Opinion: Commuter student amenities need more improvement

The new Commuter Lounge is located on the third floor of Evans Commons.
Photo by Lindsey Fiala

MEGAN COURTNEY Culture Editor

When I transferred to Lindenwood in the fall of 2016, I knew my time on campus would be short, so I decided to commute.

During my campus tour, no mention was made about any special programs offered to commuter students, and I noticed that no places like lounges or study spaces were dedicated to commuters either.

No lockers are available if students want to store something or bring lunch from home.

Some classes require multiple books, and taking 18 credit hours can result in a very heavy backpack. Who would want to lug that around all day? Commuters who forget a book at home are out of luck, too, if they live a good distance from campus or don’t drive, like me.

Having a locker would solve both of these problems: commuters could leave books and other personal items in them so they’d always have them, and they wouldn’t break their backs from carrying all that weight around.

Saint Louis University offers lockers to commuter students on a first-come-first-served basis. According to SLU’s Freshman Commuter web page, you must bring your own lock and sign a new agreement each semester.

In addition, a commuter lounge at SLU can be used to study, eat, connect with other commuter students and use the commuter assistants, who are available to help and also coordinate events just for commuters.

SLU also hosts a Fall Welcome for freshman commuter students and has events like Commuter Orientation, Freshman Commuter Student Meet and Greet and a Freshman Year Student Cookout.

Webster University offers a commuter lounge that opened in the fall of 2010. In this lounge, students have the opportunity to meet other commuters and get information. Students also have access to a refrigerator, a microwave, a television, Wi-Fi, day-use lockers and even a patio to sit outside.

When I first came to campus, I only knew a few people I went to high school with, so I felt lonely, and I wasn’t sure if I had made the best choice. Having an orientation event specifically for commuter students would have benefited me greatly by allowing me to learn more about the campus and make some friends who were in the same situation I’m in.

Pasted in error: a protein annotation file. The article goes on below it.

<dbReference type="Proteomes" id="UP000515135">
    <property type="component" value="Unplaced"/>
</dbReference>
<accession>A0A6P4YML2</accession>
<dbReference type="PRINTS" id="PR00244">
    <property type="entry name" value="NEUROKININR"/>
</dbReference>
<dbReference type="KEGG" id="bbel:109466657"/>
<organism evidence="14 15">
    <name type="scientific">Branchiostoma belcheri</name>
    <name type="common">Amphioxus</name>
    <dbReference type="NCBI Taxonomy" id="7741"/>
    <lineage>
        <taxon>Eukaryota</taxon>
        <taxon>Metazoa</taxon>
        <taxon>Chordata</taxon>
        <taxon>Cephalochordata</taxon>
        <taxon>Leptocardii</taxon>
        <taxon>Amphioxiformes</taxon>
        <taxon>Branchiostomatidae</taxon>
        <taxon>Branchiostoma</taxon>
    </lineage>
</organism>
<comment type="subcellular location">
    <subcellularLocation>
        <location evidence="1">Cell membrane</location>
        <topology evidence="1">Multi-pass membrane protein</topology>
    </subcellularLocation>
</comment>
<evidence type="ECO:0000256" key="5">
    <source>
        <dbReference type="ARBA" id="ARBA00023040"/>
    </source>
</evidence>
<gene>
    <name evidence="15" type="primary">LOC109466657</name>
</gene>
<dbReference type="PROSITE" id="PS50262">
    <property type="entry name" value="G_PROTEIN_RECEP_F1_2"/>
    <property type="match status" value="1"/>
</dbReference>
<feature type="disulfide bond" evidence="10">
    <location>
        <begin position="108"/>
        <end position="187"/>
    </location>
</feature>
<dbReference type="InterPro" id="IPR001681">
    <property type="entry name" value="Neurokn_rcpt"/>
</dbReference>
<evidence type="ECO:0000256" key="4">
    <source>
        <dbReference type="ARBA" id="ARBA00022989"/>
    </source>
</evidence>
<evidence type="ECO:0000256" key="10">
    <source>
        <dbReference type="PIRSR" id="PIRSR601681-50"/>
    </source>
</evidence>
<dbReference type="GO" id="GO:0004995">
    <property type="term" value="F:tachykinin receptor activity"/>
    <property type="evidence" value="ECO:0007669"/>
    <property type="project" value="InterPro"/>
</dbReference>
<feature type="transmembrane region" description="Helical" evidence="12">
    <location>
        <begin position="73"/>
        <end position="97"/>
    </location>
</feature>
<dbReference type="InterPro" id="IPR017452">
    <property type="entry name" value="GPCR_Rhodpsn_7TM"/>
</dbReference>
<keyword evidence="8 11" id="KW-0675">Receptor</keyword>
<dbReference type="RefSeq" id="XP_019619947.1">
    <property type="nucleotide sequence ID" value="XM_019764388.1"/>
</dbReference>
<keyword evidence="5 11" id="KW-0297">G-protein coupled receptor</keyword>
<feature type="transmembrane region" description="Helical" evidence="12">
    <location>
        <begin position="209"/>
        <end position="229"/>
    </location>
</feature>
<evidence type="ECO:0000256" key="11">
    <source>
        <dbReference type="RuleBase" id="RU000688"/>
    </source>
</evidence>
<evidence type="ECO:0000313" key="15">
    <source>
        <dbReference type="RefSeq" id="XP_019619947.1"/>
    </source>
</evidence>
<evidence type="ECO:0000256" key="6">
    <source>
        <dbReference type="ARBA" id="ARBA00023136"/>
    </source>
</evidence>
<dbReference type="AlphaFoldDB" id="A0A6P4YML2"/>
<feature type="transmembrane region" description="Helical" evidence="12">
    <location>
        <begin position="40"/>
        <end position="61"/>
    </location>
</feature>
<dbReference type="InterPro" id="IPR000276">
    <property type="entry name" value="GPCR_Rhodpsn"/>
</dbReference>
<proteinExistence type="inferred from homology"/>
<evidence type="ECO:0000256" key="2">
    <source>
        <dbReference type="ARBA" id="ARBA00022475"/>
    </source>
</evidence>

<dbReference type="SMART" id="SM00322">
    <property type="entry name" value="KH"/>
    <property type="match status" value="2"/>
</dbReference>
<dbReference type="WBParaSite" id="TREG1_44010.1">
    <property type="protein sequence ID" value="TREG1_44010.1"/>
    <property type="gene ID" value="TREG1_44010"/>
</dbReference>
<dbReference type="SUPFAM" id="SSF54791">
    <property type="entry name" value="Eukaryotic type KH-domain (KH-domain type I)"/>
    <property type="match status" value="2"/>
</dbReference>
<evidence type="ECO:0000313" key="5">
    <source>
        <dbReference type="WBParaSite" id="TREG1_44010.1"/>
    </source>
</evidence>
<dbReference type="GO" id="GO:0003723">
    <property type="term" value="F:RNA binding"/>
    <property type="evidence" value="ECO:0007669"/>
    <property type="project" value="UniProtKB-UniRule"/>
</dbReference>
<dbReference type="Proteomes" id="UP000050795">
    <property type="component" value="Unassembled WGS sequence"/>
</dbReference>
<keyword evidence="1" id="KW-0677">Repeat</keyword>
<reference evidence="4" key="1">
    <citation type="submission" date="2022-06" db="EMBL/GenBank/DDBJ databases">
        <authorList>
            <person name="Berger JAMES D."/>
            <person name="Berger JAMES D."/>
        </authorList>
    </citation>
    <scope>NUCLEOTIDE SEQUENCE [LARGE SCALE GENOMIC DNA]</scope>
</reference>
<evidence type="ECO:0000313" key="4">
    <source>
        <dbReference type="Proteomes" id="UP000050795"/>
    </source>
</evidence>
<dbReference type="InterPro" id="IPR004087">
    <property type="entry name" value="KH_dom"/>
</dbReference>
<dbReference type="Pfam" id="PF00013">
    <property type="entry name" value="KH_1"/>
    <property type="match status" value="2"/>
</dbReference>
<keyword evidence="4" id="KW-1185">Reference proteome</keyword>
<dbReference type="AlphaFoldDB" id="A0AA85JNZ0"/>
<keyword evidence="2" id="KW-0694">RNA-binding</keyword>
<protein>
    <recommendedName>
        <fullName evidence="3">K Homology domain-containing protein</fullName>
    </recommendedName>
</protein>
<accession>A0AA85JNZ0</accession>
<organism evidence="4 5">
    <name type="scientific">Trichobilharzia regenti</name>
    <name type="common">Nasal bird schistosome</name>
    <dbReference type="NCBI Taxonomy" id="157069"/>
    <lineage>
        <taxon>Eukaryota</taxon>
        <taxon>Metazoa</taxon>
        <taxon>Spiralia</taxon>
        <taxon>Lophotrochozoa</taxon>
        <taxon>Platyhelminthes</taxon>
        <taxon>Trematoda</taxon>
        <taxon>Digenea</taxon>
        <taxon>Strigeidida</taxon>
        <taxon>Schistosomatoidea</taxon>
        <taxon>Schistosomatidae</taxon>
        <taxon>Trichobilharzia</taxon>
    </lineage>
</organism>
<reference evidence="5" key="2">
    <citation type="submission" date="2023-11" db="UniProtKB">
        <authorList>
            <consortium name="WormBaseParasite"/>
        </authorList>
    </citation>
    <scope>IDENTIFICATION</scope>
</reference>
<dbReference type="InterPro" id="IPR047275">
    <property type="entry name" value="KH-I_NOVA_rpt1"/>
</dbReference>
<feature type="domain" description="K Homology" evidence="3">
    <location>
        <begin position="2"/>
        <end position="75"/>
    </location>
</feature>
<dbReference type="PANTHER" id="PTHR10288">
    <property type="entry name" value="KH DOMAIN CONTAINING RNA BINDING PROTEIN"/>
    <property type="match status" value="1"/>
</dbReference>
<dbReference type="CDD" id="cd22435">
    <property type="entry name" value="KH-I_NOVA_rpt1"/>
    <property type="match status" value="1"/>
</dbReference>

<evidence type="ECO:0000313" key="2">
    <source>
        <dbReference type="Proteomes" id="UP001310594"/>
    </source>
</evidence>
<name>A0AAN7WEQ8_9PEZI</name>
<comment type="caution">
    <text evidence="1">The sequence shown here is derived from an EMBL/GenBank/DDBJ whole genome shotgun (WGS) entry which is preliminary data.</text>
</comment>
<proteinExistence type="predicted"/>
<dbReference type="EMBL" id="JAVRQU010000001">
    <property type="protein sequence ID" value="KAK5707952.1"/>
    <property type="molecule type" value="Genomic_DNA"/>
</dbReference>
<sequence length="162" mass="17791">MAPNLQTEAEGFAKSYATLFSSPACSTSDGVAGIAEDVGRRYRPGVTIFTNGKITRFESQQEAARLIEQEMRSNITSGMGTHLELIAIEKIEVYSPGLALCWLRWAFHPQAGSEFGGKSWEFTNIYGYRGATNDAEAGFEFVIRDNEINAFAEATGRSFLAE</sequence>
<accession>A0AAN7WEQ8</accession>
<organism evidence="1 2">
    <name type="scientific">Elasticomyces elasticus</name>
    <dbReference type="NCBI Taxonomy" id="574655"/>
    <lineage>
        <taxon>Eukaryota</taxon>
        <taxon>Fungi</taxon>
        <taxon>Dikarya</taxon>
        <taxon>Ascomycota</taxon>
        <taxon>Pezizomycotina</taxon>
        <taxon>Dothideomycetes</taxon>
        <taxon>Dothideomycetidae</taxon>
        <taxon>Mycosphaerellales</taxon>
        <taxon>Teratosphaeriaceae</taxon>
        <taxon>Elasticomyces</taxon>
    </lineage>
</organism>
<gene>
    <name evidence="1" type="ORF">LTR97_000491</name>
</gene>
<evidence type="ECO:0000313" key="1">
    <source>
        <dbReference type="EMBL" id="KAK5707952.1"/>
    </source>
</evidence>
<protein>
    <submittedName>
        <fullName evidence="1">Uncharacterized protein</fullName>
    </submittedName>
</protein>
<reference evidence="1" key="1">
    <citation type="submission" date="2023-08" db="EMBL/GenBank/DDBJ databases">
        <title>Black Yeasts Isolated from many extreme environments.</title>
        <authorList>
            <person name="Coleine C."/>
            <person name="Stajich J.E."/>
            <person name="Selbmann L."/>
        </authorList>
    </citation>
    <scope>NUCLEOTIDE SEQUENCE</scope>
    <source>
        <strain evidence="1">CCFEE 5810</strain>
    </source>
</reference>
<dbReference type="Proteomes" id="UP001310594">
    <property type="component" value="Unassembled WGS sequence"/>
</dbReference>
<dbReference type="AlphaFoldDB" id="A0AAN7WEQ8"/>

Brand new this semester, Lindenwood commuter students have a space dedicated to them.

Housed on the third floor of the Evans Commons, the commuter lounge is a space for commuter students to go hang out before class, eat lunch, do homework and have a place to go on campus if they are waiting to be picked up.

The lounge has couches, tables, a television, a microwave and a small refrigerator if students have lunch they need to heat up or store cold food items.

It’s definitely a start in making commuters feel more welcome on campus, but Evans is across campus away from most classes and Spellmann, so I haven’t gotten the chance to go over there much because it’s out of my way.

I think that moving the lounge to a place that’s more in the center of campus, like Spellmann, would benefit myself and others greatly because it’s in the middle of the campus and a short walk from dorms, academic buildings and the cafeteria if someone needed to buy lunch.

Having somewhere to plug in your phone and laptop would be ideal, but what would be even better is lockers for a safe place to store books, supplies and big class projects like posters or artwork.

We have to start somewhere, and this is a good one, but there are things to be done that could make this lounge even better.

The second Commuter Appreciation Week was from Sept. 17-21 and included things like free t-shirts, Qdoba, Chick-Fil-A and breakfast in the Roemer and Memorial Arts Building parking lots.
Graphic from InvolveU

Last spring, I learned that dining plans were available to commuter students and was going to purchase one, but they are too expensive for what is offered.